Q&A with a product development coordinator

Posted on Thursday, March 10th, 2022

Head shot of Felix Yip.

Felix Yip
Product Development Coordinator
Bachelor of Science - Food Science

Felix Yip received his bachelor of science in food science in 2019. He now works as a Product Development Coordinator for Maple Lodge Farms based in Brampton, Ontario. We recently chatted with Felix to learn more about his role and University of Guelph experience.


Tell us about your employer.

Maple Lodge Farms was established in 1955 and it is the largest poultry processor in Canada. Besides processing broilers and hens, Maple Lodge Farms also offers a wide range of products such as deli chicken meats, chicken Italian sausages, chicken wieners and many more. I feel incredibly grateful to have the opportunity to work with such an amazing product development team. Everyone on the team deserve an extra appreciation for their on-going support and mentoring me along the way.

Tell us about your role.

I’m currently employed at Maple Lodge Farms as Product Development Coordinator. People often thinks that all I do is eat, eat and eat at work, which is somewhat true. However, my responsibilities within the product development team are more than that. For instance, I would support my team with running plant trials for existing or new products, modify different documentations in accordance with different changes such as ingredient substitution or a switch in supplier.

What is your favourite thing about your job?

My favourite thing about this position is its spontaneity and because of that, I’m not afraid of Mondays! There’s always something interesting to do and learn every day. For instance, I would be making products in the test kitchen one day, conducting sensory evaluation or shelf-life testing the next day, and modifying specifications remotely the day after that.

What industry trends are you keeping an eye on?

One particular subject that I’m keeping an eye on is cultured meat and its possibility to become a novel space food in the distant future. I believe scientists will be able to nail down the X’s and O’s such as how to be able to consistently grow cultured meats in space as technology advances, which reduces the number of trips to resupply from the earth and also opens up space exploration category.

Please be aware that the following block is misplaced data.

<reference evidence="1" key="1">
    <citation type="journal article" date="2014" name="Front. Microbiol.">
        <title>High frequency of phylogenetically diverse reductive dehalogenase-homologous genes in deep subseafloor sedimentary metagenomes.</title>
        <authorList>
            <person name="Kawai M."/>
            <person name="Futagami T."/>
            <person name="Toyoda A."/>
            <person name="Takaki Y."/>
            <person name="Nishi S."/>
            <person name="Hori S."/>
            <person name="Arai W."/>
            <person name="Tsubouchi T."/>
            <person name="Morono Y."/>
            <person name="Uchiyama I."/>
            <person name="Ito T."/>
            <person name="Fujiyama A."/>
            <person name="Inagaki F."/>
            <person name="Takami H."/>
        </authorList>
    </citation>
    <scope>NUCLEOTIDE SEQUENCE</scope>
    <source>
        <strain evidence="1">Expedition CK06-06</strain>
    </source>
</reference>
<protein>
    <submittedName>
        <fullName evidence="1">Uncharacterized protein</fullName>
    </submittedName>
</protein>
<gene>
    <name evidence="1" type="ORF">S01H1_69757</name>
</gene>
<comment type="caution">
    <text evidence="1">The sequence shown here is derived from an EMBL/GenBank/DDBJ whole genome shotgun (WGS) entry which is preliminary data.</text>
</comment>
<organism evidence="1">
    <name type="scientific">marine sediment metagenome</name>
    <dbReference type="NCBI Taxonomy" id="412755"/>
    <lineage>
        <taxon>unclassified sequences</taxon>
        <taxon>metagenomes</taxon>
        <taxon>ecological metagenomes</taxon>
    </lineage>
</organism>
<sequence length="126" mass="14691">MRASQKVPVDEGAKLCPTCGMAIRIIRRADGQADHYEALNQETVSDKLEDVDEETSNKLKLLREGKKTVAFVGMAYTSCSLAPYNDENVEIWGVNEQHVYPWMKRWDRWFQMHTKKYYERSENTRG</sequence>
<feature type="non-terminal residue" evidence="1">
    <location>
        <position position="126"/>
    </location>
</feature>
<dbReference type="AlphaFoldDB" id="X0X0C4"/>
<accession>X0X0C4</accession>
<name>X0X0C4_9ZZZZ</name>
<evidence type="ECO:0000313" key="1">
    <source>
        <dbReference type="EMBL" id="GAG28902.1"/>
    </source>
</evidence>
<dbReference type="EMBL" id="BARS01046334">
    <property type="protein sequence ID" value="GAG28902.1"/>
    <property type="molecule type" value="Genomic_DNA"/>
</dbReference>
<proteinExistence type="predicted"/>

What is an unforgettable experience you had while at U of G?

I was fortunate enough to be able to partake in an excellent product development course during my final year of my undergraduate. My team and I created a vegan-friendly snack bite for a café setting based on market and consumer research. It was our responsibility to conduct sensory evaluation such as a focus group to aid in the optimization of the formulation. This course helped my team and I modify and execute the finished formulation through the utilization of strong communication and problem-solving skills. This course allows students to experience the general overview of how the product development cycles work within the food industry, starting from idea generation, prototyping to a finished product.

What inspired you to pursue food science at the University of Guelph?

When I was young, I often watched the documentary series “How It’s Made” on the Discovery Channel and always wondered how the behind the scene worked for different food products on the shelves of the grocery store. Along with my passion for food, it translated into my desire to enroll in the food science program at the University of Guelph.

What advice do you have for those interested in food science?

First off, do things that make YOU happy. Being happy is more important than anything else, in my opinion. Food industry is a small, small world and yet it offers many, many different paths (for example, you might end up working in product development, quality, sensory, operations, marketing, or sales). That being said, it would be a great idea to get an internship and gain some hands-on experience during your undergraduate to see what you truly desire. Also, start building relationships with everyone in the industry early on regardless of their roles because it will make everything like a walk in the park especially after graduation.

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